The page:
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URINARY TRACT INFECTION 1. 2 3 There are 4 possible modes of bacterial entry into the genitourinary tract: 1- Periurethral bacteria ascending 2- Hematogenous.

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Presentation on theme: "URINARY TRACT INFECTION 1. 2 3 There are 4 possible modes of bacterial entry into the genitourinary tract: 1- Periurethral bacteria ascending 2- Hematogenous."— Presentation transcript:

1 URINARY TRACT INFECTION 1

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3 3 There are 4 possible modes of bacterial entry into the genitourinary tract: 1- Periurethral bacteria ascending 2- Hematogenous spread ( immunocompromised patients and in neonates). Staphylococcus aureus, Candida species, and Mycobacterium tuberculosis are common pathogens that travel through the blood to infect the urinary tract. 3- Lymphatogenous spread ( little scientific support ) 4- Direct extension of bacteria from adjacent organs

4 4 CAUSATIVE PATHOGENS: At least 80% of the uncomplicated cystitis and pyelonephritis are due to E. coli, with most of pathogenic strains belonging to the O serogroups. In hospitalacquired UTIs, a wider variety of causative organisms is found, including Pseudomonas and Staphylococcus spp. UTIs caused by S.aureus often result from hematogenous dissemination. Group B beta-hemolytic streptococci can cause UTIs in pregnant women. S. saprophyticus, once often thought of as urinary contaminants, can cause uncomplicated UTIs in young women.

5 5 DIAGNOSIS: urinalysis and urine culture voided specimen (Most often). In children who are not toilettrained, a urine collection device (such as a bag) These 2 methods of urine collection are easy to obtain, but potential contamination from the vagina and perirectal area may occur. Suprapubic aspiration ( rarely used except in children and selected patients). Urinary catheter (urine specimen should be obtained from the collection port on the catheter).

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7 7 Urinalysis: More than 3 WBCs per high-power field suggests a possible infection. When bacteria counts are >100,000 CFU/mL, bacteria can be detected Microscopically. Leukocyte esterase: breakdown of white blood cells (WBCs) Urinary nitrite: reduction of dietary nitrates by many gram negative bacteria Esterase and nitrite can be detected by a urine dipstick and are more reliable when the bacterial count is >100,000 colony- forming units (CFU) per milliliter.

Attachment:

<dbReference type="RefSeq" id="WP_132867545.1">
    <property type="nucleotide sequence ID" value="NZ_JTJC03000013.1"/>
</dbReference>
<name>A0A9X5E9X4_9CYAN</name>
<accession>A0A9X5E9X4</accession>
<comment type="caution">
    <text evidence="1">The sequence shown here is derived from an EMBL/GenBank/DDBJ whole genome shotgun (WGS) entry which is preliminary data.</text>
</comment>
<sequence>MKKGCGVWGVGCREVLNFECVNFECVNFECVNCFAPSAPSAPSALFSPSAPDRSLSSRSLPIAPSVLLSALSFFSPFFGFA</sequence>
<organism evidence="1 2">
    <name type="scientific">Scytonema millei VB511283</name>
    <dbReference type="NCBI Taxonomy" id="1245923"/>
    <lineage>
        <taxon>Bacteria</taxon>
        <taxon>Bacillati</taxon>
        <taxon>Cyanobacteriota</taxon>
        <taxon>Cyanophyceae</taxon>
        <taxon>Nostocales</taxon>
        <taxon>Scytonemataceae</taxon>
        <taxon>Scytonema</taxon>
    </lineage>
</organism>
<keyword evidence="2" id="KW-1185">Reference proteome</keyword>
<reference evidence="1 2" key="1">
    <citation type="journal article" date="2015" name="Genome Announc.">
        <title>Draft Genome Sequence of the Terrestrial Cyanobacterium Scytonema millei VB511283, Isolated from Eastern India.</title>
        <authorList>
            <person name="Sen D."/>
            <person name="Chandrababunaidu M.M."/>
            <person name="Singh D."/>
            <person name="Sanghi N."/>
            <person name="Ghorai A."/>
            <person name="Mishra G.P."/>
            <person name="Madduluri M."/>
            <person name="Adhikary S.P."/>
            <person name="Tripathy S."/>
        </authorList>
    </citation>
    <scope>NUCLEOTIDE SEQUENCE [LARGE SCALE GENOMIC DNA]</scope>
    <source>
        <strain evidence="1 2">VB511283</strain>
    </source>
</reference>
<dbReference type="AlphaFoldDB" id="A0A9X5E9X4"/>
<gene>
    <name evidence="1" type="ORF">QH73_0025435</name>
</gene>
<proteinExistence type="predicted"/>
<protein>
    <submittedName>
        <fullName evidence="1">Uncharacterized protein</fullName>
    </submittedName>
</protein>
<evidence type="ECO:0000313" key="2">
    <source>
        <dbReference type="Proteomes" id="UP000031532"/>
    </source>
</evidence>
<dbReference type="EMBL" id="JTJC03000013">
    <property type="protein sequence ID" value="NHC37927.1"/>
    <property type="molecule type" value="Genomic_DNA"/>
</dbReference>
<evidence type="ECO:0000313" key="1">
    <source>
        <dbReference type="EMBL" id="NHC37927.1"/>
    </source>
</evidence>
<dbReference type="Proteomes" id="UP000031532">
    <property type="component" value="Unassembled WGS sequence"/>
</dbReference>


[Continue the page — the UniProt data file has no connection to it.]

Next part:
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10 10 Urine Culture: The gold standard for identification of UTI is the quantitative culture of urine for specific bacteria. Traditionally, >100,000 CFU/mL is used to exclude contamination. However, studies have clearly demonstrated that clinically significant UTI can occur with <100,000 CFU/mL bacteria in the urine.

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17 17 KIDNEY INFECTION Acute Pyelonephritis

18 18 PRESENTATION AND FINDINGS: chills, fever, and costovertebral angle tenderness. lower-tract symptoms such as dysuria, frequency, and urgency. Sepsis may occur, with 20–30% of all systemic sepsis resulting from a urine infection. Leukocytosis, increased erythrocyte sedimentation, and elevated levels of C-reactive protein

19 19 MANAGEMENT: Parenteral therapy should be maintained until the patient defervesces. If bacteremia is present, parenteral therapy should be continued for an additional 7–10 days and then the patient should be switched to oral treatment for 10–14 days.

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21 21 Emphysematous Pyelonephritis: Emphysematous pyelonephritis is a necrotizing infection characterized by the presence of gas within the renal parenchyma or perinephric tissue. About 80–90% of patients with emphysematous pyelonephritis have diabetes; the rest of the cases are associated with urinary tract obstruction from calculi or papillary necrosis.

22 22 PRESENTATION AND FINDINGS: Patients with emphysematous pyelonephritis present with fever, flank pain, and vomiting that fails initial management with parenteral antibiotics. Bacteria most frequently cultured from the urine include E. coli, Klebsiella pneumoniae, and Enterobacter cloacae.

23 23 RADIOGRAPHIC IMAGING

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